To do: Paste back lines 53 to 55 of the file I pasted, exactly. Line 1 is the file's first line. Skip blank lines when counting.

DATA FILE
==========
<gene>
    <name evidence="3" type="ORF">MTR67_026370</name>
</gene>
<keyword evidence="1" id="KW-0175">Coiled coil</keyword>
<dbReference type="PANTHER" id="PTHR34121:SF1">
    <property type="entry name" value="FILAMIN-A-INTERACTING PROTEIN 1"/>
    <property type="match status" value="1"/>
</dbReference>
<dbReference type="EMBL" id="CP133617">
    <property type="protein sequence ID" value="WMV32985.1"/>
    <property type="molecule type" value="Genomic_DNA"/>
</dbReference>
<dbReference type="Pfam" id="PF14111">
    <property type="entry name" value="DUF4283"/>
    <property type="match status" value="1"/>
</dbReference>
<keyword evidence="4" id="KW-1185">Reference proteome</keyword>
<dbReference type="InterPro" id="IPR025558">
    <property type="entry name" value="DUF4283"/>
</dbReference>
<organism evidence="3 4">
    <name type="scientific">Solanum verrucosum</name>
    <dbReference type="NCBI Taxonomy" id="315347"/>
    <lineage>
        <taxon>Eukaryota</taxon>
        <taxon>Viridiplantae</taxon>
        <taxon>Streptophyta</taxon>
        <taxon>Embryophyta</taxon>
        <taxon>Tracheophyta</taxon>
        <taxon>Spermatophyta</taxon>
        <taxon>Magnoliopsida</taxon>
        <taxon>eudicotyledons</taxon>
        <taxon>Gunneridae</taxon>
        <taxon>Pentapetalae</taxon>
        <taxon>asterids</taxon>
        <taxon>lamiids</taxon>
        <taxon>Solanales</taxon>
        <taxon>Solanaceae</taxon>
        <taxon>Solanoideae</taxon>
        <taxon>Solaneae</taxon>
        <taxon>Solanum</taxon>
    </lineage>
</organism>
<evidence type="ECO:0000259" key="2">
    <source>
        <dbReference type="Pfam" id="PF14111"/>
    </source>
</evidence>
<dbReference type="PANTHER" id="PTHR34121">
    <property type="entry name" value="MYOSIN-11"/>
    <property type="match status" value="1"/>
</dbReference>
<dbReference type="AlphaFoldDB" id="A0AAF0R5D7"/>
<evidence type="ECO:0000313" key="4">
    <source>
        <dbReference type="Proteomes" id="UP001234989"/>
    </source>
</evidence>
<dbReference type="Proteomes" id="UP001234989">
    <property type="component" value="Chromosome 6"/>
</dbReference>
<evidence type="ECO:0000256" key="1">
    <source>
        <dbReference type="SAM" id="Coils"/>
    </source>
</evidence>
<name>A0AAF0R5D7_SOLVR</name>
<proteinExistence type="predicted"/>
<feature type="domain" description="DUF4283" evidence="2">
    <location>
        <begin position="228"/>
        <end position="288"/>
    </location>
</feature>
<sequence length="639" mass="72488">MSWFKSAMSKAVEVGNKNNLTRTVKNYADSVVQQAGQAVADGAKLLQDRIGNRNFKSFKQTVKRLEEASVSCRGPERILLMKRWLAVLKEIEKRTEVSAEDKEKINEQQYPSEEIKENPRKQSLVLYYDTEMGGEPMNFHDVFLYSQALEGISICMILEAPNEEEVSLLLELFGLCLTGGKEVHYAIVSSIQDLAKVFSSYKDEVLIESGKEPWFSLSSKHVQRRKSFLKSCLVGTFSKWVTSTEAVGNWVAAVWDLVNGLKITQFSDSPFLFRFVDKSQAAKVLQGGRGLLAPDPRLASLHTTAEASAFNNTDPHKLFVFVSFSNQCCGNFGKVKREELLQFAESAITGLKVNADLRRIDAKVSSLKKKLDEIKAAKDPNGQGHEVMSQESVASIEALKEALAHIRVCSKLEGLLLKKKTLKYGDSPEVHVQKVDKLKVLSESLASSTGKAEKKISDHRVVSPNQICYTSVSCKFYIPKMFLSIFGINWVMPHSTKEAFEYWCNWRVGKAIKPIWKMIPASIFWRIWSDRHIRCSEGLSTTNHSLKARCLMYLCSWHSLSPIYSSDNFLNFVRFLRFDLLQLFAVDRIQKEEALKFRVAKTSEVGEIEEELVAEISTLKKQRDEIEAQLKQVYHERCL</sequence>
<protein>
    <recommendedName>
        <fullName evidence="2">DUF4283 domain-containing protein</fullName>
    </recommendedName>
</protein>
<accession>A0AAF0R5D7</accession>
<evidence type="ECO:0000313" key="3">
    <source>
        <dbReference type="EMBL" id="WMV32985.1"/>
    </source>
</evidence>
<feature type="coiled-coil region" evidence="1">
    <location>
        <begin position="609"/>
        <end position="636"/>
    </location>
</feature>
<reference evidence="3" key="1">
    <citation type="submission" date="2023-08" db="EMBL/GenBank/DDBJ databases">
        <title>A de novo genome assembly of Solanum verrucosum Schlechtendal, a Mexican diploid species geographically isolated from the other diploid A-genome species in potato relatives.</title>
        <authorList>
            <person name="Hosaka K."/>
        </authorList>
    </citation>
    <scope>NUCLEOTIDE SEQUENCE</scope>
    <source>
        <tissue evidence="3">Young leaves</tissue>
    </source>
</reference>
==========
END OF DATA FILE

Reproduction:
<dbReference type="AlphaFoldDB" id="A0AAF0R5D7"/>
<evidence type="ECO:0000313" key="4">
    <source>